# CDF for a random variable with random upper bound?

I am trying to calculate a CDF of a random variable $x$ which has an upper bound $z$, which is itself a random variable with distribution $G(z)$ on some interval $[z1,z2]$.

E.g. $x \sim U[0,z]$ and $z \sim U[1,2]$.

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Hint: When you write x ~ U[0,z] you actually mean that, for a given value of $z$, $x$ is uniform in $[0,z]$. Which is to say that the conditional probability of $x$ is known. – leonbloy Oct 3 '12 at 17:02
$f(x,z)=f(x|z)f(z)$. Integrate out $z$ and get marginal pdf of $x$. Then integrate to get CDF for $x$. – Patrick Li Oct 3 '12 at 17:33
What this means, if it is to make any sense, is that the CONDITIONAL distibution of $x$ given $z$ is uniform on $[0,z]$. It's easy to neglect to say that, but it's worthwhile to be precise about it. People also often forget to mention independence where it's assumed. – Michael Hardy Oct 3 '12 at 18:12
Guys, thank you so much. I tried that way, but seem to be making a mistake. In my example, f(x|z)=1/z and f(z)=1, right? Then f(x,z)=1/z and thus f(x)=ln2. But since the support for x is [0,2], the resulting F(x) is not a distribution. Moreover, logically (and using simulations), F(x) in my example should be a positively skewed function (not linear). What am I doing wrong? – TAK Oct 3 '12 at 18:57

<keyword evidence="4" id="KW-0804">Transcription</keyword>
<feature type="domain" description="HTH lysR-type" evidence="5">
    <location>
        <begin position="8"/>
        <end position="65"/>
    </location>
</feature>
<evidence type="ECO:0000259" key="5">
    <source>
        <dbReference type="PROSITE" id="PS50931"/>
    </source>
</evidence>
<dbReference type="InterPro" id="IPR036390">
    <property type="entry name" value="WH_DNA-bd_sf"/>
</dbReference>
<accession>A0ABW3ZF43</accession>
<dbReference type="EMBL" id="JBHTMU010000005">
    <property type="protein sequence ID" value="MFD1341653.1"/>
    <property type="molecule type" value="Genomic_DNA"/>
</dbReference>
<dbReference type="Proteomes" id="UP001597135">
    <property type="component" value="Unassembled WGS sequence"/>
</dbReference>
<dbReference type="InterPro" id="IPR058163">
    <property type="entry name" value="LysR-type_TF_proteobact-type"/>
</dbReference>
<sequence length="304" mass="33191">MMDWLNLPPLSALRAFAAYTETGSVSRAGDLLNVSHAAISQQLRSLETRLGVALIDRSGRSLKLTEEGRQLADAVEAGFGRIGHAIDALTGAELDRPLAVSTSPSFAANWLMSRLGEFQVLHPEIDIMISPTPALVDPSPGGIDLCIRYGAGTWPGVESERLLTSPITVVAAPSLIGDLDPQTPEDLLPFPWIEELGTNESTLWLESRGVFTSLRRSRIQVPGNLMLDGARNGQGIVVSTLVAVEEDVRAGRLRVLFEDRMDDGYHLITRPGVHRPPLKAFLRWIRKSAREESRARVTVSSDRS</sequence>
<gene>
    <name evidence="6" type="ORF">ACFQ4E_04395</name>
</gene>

@TAK Yes, you are right that $f(x,z)=\frac{1}{z}$ but be careful about their supports. Since $0<x<z$ and $1<z<2$, the actual joint density is $f(x, z)=\frac{1}{z}\mathbb{I}[0<x<z]\mathbb{I}[1<z<2]$. – Patrick Li Oct 3 '12 at 19:47

The conditional pdf of $X$ given $Z$ is $f(x|z)=\frac{1}{z}\mathbb{I}[0<x<z]$. The marginal pdf of $Z$ is $f(z)=\mathbb{I}[1<z<2]$. So the joint pdf of $X$ and $Z$ is $$f(x,z)=f(x|z)f(z)=\frac{1}{z}\mathbb{I}[0<x<z]\mathbb{I}[1<z<2]$$ Then we can integrate over $z$ and get $$f(x)=\int_{\max(x,1)}^{2} f(x,z)dz=\int_{\max(x,1)}^{2}\frac{dz}{z}=\log2-\log(\max(x,1))$$
You can proceed by integrating it to get the CDF of $X$. You need to consider two different conditions when $x > 1$ and $x < 1$.